You will recall that in the first paragraph of this review, I listed a number of films from over the years that screenwriter Patrick O’Neill no doubt looked to for inspiration when writing “Knight and Day.” The trouble is that while he has indeed written a film just as heedlessly silly and nonsensical as its forbearers, he has failed to approximate the attitude that they maintained towards the material that was actually far more important to their success than the slick repartee and whatnot. You see, the best of those films--for arguments sake, lets pick “Charade” and “North by Northwest”--were made by people who knew that they were heedless bits of nonsensical cinematic froth but they had the dignity to approach the material with a light touch that didn’t constantly call attention to their weightlessness; even though Cary Grant was obviously in on the joke, he maintained his dignity throughout and as a result, he made things even funnier as a result. “Knight and Day,” on the other hand, keeps reminding us of its own inconsequentiality and after a while, the whole “Hey, we’re just having fun!” attitude begins to grate--this is the kind of movie where a perfectly innocent peripheral character is shot at point-blank range by our hero and we are supposed to be amused because it is laughed off by everyone, including the victim, as a meaningless flesh wound. The other problem with this attitude is that it makes it impossible to develop any interest in the story--if the film itself seems to barely care how it turns out, why should anyone in the audience?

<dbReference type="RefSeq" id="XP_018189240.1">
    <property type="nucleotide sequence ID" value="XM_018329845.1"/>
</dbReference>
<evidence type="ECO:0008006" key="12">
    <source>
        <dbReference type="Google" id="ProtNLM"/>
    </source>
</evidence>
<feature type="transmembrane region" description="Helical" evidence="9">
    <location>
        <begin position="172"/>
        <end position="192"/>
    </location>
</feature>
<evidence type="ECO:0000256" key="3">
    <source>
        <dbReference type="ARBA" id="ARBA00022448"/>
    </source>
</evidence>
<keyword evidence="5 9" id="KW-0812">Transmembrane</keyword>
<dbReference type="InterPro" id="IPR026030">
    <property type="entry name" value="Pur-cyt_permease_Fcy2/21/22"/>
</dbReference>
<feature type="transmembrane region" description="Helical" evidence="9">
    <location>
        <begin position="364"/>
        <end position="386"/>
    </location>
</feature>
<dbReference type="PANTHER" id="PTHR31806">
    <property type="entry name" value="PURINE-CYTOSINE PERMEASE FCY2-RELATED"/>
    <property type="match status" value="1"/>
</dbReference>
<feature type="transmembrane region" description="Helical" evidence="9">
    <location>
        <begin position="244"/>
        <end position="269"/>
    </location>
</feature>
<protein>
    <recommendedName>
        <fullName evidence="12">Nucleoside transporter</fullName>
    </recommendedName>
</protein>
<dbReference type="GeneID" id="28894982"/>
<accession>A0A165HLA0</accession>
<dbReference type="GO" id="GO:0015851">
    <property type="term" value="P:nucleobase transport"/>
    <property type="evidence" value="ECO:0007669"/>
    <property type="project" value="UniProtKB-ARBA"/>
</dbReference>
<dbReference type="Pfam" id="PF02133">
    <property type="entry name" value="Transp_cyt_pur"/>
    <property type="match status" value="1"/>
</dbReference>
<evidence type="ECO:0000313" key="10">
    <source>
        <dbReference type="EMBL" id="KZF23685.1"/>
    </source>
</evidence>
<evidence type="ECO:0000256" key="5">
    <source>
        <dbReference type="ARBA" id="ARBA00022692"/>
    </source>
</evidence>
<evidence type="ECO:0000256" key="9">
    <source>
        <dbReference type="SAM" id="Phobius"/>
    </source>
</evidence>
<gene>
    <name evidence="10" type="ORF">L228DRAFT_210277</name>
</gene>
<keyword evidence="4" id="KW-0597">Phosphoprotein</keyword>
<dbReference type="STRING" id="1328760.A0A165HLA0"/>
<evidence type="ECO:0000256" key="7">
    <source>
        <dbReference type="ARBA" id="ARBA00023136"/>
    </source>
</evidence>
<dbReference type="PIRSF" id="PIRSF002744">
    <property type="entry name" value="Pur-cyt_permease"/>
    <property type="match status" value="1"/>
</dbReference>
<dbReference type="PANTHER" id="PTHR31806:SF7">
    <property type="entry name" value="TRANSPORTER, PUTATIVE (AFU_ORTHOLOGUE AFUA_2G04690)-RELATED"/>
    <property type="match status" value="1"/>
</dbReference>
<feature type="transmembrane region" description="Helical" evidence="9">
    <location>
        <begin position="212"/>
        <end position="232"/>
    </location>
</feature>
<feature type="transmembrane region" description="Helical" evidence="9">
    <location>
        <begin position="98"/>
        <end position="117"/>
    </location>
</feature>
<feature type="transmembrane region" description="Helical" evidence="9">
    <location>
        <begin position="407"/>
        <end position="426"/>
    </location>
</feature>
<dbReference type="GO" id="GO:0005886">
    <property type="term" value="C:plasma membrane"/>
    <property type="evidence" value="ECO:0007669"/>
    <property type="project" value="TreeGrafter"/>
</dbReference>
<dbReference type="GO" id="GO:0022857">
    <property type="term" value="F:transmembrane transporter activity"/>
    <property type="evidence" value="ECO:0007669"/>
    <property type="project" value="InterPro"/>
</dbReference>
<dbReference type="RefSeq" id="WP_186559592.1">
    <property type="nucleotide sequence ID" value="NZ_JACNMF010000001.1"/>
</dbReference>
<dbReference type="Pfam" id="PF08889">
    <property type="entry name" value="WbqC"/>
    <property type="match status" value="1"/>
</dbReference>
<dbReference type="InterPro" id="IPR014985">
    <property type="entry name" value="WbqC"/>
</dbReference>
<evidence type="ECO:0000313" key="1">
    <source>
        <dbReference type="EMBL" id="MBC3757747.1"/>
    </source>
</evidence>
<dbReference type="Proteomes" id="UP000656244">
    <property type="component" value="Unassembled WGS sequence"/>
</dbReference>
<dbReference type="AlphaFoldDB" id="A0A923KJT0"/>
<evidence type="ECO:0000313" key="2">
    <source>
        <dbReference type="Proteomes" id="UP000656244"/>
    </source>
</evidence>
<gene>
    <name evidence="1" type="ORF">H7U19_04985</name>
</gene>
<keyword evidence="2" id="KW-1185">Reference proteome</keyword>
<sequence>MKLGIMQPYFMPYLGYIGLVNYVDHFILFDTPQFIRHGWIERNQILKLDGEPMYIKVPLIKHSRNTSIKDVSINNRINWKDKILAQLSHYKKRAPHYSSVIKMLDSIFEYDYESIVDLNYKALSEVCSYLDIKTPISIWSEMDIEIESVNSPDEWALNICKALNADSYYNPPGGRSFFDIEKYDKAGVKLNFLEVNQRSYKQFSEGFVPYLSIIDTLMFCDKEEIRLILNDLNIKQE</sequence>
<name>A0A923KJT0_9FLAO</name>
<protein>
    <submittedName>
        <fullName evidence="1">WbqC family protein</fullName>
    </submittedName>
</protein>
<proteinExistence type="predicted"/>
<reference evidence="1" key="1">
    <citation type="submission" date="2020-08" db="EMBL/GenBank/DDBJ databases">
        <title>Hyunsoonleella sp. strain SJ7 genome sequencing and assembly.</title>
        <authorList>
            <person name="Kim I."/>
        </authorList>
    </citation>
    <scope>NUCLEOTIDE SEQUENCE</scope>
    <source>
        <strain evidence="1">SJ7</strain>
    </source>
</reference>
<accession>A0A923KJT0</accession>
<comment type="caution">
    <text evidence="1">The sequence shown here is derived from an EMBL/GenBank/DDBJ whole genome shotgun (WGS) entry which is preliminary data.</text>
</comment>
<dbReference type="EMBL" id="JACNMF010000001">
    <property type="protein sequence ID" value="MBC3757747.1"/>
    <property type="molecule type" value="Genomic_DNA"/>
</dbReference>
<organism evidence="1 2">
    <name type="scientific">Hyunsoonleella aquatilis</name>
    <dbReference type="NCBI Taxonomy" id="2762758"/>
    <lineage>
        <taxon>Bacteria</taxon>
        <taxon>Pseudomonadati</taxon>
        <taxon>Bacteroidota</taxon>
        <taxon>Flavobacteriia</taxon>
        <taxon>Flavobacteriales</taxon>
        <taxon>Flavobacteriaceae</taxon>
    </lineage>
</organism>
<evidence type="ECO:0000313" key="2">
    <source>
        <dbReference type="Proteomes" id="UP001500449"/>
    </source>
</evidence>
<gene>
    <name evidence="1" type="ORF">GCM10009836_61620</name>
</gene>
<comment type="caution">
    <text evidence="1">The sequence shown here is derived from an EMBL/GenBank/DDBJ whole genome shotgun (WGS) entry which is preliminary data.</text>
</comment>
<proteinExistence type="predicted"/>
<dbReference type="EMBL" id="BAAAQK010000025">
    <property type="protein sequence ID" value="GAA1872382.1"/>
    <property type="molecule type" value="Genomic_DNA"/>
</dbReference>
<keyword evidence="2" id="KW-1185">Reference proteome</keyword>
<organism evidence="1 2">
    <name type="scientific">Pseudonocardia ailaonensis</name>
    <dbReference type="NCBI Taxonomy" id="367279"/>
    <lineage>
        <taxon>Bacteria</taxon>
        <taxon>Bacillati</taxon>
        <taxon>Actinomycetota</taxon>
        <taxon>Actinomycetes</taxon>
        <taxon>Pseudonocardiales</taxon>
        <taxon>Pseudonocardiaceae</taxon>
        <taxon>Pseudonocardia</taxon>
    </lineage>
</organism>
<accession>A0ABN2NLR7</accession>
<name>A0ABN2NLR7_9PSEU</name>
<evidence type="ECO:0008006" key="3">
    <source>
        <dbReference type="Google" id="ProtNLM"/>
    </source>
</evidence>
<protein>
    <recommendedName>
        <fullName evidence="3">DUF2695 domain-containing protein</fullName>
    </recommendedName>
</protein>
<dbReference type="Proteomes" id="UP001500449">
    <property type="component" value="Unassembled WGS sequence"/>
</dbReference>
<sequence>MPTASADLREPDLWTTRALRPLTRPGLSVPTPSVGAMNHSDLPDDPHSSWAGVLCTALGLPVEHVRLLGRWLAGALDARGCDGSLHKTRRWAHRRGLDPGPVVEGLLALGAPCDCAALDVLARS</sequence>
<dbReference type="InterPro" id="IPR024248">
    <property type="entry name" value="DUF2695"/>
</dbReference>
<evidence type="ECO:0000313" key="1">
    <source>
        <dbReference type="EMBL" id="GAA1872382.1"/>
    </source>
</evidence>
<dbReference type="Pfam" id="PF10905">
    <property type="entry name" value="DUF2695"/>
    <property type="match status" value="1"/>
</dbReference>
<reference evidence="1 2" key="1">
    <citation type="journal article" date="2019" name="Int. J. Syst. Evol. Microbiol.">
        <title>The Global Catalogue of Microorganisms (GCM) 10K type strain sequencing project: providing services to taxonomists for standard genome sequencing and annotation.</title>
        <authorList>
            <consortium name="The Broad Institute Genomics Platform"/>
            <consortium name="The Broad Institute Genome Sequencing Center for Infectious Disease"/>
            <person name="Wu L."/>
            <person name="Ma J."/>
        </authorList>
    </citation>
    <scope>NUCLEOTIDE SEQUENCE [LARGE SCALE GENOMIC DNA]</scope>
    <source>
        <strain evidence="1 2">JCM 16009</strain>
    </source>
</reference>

Even if you are somehow able to overlook the smug attitude that permeates most of “Knight and Day,” there is still the inescapable fact that it fails to offer viewers anything that they haven’t seen many times before. The screenplay is a hodgepodge of banter that isn’t nearly as witty as it thinks that it is, running jokes that aren’t especially funny the first time around for the most part and grow less so as things progress, overamped action sequences that are so overblown that they seem to have been trucked in from another movie and surprise plot developments that are so completely not surprising that I just assumed that the film had a few more tricks up its sleeve and that the real twists lay ahead. It is rumored that many hands have worked on this screenplay both before and during production and it certainly feels that way--much of it feels like a collection of isolate incidents instead of a collective whole and while there are a few inspired bits here and there (a lengthy and exceptionally convoluted escape as seen through the half-closed eyes of a drugged June is the highlight), there simply aren’t enough of them to make it work. The film was directed by James Mangold, who has directed excellent films like “Walk the Line” and “3:10 to Yuma” but who is someone that I will always be wary of because of the fact that he also directed “Identity,” which may well be the single stupidest movie ever made. “Knight and Day” is nowhere near as bad as “Identity” (though there are moments so dopey that I found myself scanning the screen in anticipation of finding Pruitt Taylor Vance hanging around in the background) but he is clearly someone more comfortable with directing a couple of people in a room than in staging immense action sequences and as the film tilts more and more towards the firepower, you can feel the whole thing slowly but surely slipping out of his grip.